Wednesday, May 25, 2011


Swaziland Solidarity Network [SSN] statement on Africa Day-25 May 2011


The theme of this year’s Africa day celebrations is “Accelerating youth Empowerment for Sustainable Development.” A continent of developing countries could not have chosen a better theme.

Unfortunately, this theme seems to be far removed from the realities of the tiny Southern African country of Swaziland. There the youth are fast losing the little that they had that could sustain any development.

The country is fast turning into a failed state. With no economic sanctions imposed on it, it will go down as the worst self-inflicted economic disaster in the Southern African region. For the youth, the future is very bleak.

An illustration of this is the manner in which tertiary students last year leant with shock that they will no longer be granted study loans to pursue their studies. This year it is evident that the human resource that facilitates the teaching of all school going children will be left with no option but to spend more time in the streets than in class.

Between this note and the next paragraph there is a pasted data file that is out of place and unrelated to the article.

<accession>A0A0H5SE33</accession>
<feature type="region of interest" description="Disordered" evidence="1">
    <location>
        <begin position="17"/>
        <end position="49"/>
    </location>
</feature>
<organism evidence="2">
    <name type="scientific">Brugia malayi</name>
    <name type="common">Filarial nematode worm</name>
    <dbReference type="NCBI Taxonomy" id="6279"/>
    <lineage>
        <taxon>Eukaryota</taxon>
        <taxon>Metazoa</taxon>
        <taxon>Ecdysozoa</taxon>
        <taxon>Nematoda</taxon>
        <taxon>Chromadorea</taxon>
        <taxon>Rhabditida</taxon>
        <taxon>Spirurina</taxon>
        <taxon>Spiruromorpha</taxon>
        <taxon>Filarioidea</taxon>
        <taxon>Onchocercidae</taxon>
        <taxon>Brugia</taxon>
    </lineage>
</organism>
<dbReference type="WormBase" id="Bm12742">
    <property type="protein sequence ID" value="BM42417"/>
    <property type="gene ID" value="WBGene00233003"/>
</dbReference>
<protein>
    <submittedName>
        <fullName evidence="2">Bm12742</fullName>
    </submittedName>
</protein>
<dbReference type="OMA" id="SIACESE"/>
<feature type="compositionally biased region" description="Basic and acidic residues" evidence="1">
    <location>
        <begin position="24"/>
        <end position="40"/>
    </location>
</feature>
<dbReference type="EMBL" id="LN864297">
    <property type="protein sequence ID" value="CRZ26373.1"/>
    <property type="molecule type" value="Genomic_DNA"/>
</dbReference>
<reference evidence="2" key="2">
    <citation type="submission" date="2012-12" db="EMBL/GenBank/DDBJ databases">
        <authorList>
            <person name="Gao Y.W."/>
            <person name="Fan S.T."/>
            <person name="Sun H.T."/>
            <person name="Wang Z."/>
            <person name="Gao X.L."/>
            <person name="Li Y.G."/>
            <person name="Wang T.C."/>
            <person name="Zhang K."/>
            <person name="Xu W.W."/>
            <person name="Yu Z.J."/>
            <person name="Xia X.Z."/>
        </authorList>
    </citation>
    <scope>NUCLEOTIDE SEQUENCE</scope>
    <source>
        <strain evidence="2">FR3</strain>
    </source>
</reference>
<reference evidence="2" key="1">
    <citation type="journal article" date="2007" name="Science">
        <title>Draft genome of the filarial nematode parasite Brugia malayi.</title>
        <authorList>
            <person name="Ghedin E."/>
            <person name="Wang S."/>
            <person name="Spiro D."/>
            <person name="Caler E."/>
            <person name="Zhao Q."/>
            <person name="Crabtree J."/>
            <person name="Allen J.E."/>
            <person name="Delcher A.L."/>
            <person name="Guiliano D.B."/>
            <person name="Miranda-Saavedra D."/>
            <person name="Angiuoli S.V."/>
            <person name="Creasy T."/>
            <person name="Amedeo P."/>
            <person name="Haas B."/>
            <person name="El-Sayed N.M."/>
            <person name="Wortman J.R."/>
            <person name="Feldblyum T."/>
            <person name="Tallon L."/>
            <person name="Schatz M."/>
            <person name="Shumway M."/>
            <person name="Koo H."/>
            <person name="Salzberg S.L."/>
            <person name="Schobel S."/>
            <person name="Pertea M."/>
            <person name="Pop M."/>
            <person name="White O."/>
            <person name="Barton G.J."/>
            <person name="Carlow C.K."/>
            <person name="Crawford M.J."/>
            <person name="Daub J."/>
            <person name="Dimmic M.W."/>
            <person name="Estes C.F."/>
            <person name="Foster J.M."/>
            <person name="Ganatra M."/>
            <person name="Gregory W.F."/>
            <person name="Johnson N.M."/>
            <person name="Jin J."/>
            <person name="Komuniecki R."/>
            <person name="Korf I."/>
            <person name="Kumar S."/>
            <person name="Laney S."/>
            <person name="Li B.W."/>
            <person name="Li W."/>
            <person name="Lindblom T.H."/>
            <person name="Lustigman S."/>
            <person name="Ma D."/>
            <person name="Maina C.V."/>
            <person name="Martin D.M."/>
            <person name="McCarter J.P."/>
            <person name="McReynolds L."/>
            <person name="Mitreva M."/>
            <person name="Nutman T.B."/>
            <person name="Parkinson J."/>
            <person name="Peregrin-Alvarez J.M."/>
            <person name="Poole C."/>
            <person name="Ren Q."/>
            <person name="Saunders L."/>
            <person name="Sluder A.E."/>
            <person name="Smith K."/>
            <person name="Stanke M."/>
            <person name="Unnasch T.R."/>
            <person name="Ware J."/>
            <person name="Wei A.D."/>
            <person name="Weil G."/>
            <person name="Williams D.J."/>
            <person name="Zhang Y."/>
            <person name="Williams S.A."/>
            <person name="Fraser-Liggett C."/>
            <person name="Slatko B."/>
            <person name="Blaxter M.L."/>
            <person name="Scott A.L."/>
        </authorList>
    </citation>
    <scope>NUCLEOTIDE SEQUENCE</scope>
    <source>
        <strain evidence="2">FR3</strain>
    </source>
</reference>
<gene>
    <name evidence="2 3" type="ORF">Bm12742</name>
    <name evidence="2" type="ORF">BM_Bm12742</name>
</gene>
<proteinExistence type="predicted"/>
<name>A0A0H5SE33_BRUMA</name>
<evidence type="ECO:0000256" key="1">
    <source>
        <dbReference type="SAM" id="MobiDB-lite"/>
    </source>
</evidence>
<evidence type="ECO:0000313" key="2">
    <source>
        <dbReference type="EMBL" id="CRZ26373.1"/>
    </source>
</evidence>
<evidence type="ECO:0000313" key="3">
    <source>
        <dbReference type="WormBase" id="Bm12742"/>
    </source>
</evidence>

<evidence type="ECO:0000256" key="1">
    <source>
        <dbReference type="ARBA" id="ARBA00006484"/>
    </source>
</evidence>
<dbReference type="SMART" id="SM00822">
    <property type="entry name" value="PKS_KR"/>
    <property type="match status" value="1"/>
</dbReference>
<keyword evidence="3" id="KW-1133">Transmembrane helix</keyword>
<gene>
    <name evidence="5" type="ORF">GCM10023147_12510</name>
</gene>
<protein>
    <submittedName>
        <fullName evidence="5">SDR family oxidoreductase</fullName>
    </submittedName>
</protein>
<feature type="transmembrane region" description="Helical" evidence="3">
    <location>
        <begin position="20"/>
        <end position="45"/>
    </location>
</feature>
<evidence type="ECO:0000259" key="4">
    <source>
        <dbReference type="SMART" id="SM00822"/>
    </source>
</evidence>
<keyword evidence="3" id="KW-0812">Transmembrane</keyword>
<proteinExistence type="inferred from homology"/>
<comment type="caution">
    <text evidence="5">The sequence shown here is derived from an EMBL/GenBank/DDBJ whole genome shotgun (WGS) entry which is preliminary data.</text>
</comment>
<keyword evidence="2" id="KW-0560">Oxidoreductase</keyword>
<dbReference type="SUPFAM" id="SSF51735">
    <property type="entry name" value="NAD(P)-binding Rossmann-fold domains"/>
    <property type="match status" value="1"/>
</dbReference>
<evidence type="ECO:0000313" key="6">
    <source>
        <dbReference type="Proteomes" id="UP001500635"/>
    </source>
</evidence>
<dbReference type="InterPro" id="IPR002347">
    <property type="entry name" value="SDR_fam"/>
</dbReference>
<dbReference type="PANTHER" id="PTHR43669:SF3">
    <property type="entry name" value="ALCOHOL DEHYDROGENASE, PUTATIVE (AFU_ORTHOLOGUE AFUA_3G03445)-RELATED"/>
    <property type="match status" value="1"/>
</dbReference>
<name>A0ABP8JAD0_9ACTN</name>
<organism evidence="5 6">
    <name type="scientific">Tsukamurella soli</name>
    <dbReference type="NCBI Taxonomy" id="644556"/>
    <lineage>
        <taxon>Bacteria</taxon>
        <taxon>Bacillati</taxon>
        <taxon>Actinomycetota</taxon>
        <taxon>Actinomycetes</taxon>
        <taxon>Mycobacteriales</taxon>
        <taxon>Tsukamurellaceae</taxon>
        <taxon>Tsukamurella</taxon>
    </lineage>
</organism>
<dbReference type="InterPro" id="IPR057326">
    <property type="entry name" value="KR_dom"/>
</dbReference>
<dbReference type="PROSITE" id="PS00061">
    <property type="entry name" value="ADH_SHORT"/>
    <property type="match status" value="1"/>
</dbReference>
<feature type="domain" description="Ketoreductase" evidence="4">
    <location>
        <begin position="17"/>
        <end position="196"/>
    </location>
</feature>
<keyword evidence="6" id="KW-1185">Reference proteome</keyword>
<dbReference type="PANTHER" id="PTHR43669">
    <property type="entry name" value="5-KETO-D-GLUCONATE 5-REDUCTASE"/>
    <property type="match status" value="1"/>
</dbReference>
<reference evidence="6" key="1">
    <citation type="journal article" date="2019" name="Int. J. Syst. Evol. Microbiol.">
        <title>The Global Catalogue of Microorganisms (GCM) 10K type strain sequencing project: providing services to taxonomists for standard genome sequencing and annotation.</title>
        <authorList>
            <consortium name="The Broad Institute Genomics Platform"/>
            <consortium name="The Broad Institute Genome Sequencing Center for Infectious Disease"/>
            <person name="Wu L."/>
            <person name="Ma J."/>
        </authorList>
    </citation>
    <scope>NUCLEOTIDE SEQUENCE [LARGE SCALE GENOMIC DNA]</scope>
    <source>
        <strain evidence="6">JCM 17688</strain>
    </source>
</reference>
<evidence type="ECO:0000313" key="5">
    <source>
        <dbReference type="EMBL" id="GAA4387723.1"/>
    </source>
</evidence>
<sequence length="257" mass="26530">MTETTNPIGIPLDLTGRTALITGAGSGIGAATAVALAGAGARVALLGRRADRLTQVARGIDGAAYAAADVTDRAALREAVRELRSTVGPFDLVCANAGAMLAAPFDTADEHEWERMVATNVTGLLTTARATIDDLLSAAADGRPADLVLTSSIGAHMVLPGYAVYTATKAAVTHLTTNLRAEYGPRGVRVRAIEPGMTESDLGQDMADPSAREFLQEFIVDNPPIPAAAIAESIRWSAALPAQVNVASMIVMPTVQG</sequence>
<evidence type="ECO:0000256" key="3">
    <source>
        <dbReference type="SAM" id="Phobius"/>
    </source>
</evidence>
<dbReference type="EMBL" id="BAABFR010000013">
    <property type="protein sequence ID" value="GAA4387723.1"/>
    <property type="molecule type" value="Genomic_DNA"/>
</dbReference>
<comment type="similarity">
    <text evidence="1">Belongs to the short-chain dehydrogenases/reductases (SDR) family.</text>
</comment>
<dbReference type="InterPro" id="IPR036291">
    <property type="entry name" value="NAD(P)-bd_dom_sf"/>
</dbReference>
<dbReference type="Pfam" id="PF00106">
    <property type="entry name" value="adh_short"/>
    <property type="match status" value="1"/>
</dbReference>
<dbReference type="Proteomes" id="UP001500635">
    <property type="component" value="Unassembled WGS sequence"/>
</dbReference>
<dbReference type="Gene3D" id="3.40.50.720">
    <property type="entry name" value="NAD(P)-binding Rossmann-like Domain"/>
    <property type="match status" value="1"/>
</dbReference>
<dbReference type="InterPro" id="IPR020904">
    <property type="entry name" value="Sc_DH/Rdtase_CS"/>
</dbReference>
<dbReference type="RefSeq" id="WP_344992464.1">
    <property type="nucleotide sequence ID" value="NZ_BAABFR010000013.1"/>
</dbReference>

Moreover, the very people that they were depending on to sacrifice the little that they have to fund their education, training and very livelihood, are being forced to take salary cuts.

While all this is happening, a greedy royal family lives in luxury at the people’s expenses and its servants are more concerned with acquiring personal property than they are with seeing to it that the youth have an empowering environment.

The nation has nothing to celebrate on Africa Day. In fact it has had very little to celebrate in a long time.

The founding principles of the Organisation of African unity emphasized the “eradication of all forms of colonialism”, and the achievement of, “A better life for all peoples of Africa.”

Where is the regard for these principles in a nation whose government is begging for a green light from European and American dominated financial institutions whose best advise the retrenchment of ten thousand Swazis from the only jobs they might have?

What “better life for all” is this that is only enjoyed by a single family and its sycophants? It is clearly not what the founding fathers of African Unity envisaged.

As the rest of the continent celebrates Africa day, a lot of Swazis will be more concerned with learning how to survive in a collapsed economy. The more far seeing among them will tamper with the idea of replacing the government. Others will question the wisdom behind very existence of the institution of the monarchy.

The time, however, has come to stop this bickering and mulling over the elephant in the room. While it is not the elixir that will lead the country to the land of milk and honey, the monarchy has got to go. Not today or tomorrow, yesterday. Fortunately, the country’s youth are clear on this.

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